LIMA, Peru. November, 2019. Lima Peru is the site of a remarkable revival of marine wildlife. Off the coast of the Peruvian capital, the islands of Palomino play host to over 8000 South American fur seals and South American Sea Lions.
However it wasn’t always so. In 1969 Palomino, as well as the islands of San Lorenzo and Carazcas that surround it saw only 100 of these charismatic marine animals make their homes there. They were hunted almost entirely off the Lima islands due to the value of their skins, and the perceived threat they posed as fish hunters.
Peru, a country of extraordinary natural beauty, has her arms wrapped around the Andes mountains and her legs in the Amazon rainforest. However the commitment to conservation of her land has not always been as forthcoming as to the conservation of her seas.
In a recent International Union for the Conservation of Nature (IUCN) news bulletin, the world’s leading conservation organization details how local fisheries in other parts of Peru’s coastline split the duties of management between each trawler.
“The Fishermen’s Union defines an area where each local fishing collective is dependent economically and assigns responsibility for these marine resources,” explains the IUCN. “In this manner, the fishermen themselves have slowed economic migration from the Peruvian highlands to lucrative uncontrolled and illegal marine activities, thus ensuring that the protected area flourishes”.
The IUCN Green List
The famous IUCN “Red List” is a great database of species and the degree to which they are threatened with extinction. Anytime you open a wikipedia page and enter the name of an animal, the status according to the Red List is just under the featured image.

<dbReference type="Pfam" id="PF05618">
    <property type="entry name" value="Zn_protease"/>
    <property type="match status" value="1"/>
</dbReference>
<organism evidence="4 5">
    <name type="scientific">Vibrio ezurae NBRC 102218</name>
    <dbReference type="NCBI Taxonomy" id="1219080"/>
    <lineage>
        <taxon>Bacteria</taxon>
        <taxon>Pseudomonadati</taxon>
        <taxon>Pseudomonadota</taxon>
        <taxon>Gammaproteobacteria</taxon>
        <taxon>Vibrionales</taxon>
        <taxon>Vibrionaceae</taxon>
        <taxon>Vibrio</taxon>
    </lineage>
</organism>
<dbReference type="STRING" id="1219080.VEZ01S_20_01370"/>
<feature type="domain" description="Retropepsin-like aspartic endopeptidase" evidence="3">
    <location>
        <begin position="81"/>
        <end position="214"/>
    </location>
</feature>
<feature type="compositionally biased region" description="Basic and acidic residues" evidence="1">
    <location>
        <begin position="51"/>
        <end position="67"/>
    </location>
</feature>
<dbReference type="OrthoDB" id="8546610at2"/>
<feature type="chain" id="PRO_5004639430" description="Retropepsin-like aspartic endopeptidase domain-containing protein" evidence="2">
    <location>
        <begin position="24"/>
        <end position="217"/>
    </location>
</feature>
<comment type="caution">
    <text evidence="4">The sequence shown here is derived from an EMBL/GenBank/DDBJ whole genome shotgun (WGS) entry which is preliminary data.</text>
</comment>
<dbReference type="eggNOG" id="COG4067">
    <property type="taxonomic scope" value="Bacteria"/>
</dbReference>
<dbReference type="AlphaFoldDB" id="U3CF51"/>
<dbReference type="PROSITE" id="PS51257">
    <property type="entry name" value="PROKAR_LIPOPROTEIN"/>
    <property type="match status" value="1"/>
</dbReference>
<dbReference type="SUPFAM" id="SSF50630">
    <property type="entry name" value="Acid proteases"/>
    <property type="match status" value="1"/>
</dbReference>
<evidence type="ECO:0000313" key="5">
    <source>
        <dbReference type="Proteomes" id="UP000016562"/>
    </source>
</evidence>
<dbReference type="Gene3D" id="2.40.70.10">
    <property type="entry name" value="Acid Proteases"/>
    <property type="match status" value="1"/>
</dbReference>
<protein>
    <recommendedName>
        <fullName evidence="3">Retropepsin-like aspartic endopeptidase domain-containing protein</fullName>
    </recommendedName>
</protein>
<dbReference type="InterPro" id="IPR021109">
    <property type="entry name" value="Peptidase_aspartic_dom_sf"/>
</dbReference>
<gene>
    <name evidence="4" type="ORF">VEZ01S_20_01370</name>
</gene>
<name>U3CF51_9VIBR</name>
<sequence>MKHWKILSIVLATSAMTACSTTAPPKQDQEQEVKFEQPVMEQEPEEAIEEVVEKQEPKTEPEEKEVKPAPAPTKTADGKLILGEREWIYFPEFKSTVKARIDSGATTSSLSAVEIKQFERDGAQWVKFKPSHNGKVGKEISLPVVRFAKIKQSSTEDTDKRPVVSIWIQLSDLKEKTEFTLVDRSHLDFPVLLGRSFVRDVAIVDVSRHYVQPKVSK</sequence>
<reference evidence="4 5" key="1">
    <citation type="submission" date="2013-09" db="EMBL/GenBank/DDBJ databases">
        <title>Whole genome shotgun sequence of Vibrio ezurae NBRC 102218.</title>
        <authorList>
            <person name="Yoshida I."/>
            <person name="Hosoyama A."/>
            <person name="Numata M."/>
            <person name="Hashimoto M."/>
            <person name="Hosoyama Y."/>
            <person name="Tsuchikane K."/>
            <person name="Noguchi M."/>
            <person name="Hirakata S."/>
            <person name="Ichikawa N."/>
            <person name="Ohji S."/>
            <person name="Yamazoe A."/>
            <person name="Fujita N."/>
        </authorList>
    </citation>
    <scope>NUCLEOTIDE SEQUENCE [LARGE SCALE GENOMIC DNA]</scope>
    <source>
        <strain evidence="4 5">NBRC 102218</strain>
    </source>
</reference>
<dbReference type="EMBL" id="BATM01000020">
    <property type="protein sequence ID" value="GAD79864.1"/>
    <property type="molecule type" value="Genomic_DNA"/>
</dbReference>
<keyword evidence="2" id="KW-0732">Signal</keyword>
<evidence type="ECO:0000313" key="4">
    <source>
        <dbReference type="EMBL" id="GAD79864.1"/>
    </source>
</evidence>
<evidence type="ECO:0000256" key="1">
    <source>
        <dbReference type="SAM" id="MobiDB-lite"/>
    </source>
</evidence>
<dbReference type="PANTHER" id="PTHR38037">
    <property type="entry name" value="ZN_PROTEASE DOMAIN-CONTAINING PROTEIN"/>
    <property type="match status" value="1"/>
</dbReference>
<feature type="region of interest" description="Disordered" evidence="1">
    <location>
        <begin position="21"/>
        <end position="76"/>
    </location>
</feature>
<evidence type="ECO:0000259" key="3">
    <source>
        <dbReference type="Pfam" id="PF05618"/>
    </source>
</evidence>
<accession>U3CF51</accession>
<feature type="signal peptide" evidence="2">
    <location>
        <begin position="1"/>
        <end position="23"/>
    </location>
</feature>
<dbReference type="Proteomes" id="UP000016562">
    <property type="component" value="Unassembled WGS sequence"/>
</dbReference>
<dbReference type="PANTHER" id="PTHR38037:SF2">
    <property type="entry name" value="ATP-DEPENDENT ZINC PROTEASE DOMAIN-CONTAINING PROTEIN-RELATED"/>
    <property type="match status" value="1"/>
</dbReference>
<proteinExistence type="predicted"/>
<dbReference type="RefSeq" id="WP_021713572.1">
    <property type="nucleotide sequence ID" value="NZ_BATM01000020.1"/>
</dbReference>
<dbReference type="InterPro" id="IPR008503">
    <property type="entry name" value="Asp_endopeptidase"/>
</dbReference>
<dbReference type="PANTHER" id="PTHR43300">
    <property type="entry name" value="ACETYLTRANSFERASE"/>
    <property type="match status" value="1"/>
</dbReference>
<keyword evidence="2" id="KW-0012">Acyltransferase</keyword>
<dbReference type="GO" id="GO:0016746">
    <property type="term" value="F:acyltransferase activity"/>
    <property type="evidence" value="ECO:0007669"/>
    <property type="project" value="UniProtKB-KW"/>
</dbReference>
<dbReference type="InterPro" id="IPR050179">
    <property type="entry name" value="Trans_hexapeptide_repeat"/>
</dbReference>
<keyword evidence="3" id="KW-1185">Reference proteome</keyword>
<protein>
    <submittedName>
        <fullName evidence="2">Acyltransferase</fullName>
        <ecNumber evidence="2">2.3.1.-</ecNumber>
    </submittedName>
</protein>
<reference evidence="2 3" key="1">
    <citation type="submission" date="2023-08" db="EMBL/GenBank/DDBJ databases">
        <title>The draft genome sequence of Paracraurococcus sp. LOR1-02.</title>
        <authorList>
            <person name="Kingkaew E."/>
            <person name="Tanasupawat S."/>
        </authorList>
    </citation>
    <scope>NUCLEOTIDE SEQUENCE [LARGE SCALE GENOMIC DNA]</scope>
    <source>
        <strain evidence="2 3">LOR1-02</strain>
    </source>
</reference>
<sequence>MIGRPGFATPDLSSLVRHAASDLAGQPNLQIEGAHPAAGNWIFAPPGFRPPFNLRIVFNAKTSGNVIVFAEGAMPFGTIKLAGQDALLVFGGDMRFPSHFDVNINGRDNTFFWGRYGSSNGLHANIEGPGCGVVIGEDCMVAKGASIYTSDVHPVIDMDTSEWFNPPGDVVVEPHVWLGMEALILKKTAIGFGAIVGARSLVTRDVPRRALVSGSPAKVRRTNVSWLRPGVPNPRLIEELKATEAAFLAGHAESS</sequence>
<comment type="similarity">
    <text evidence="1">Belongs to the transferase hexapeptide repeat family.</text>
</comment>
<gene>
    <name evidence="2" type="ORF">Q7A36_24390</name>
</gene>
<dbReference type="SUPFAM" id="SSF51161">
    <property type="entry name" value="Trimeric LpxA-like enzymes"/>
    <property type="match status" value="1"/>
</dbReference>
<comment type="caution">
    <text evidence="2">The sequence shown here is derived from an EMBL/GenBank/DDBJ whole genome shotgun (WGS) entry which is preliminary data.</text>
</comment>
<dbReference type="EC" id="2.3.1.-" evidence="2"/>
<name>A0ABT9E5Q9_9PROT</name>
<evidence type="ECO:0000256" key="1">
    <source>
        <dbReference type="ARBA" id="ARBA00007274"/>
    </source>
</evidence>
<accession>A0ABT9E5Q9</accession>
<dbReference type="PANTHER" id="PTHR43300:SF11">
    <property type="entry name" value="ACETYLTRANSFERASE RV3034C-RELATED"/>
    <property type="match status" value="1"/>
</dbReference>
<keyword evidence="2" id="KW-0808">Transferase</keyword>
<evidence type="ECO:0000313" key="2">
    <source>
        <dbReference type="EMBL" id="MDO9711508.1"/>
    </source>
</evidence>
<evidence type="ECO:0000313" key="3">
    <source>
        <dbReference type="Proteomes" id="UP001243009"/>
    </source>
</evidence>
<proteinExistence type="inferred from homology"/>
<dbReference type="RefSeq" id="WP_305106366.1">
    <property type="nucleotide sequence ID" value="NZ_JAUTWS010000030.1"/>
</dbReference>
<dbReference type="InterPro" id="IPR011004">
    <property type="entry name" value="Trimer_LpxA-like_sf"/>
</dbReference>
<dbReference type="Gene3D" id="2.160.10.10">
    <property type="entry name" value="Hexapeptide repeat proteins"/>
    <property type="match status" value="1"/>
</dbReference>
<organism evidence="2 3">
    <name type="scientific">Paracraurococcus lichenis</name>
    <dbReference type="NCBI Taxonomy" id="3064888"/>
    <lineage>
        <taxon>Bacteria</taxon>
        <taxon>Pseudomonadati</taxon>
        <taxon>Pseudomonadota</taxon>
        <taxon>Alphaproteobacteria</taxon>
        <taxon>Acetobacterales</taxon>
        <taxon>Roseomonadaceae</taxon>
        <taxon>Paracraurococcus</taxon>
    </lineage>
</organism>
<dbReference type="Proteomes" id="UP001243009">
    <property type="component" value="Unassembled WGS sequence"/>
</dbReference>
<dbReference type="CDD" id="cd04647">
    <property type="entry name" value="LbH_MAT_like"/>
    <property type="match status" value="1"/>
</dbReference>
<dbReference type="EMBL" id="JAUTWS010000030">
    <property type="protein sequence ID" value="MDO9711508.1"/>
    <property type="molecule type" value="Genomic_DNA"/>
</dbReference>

IUCN also runs a “Green List” in much the same way UNESCO labels Biosphere Reserves. The IUCN is the first global best practice standard for area-based conservation and features over 40 areas in 14 countries.
Green Listing is a certification for protected and conserved areas whether they are national parks, natural World Heritage sites designated by UNESCO, community conservations, indigenous lands, nature preserves and others that maintain the Green List best practices for management.
Currently, Green List areas already exist in Peru, Chile, Ecuador, and Colombia, but the South American sea lions and South American fur seals on the islands of Palomino and San Lorenzo have yet to enjoy the protection and management of this designation.
From 1969 to 2009, much of the success of restoring the fur seal and sea lion population came from local fishermen much in the same was as in other coastal areas of Peru. The private sector is more keen to adopt Green List standards, says the IUCN, than perhaps even the municipalities the preserves exist in.
Now however large development projects as well as illegal fishing threaten the marine mammals and their homes in the National System of Islands Islets, Guano collection areas Marine Preserve, a nationally designated preserve meant to protect these seal breeding colonies and other valuable coastal ecosystems from harm.
Continue exploring this topic — Peru Comes Good On Their 2014 Commitments To Conservation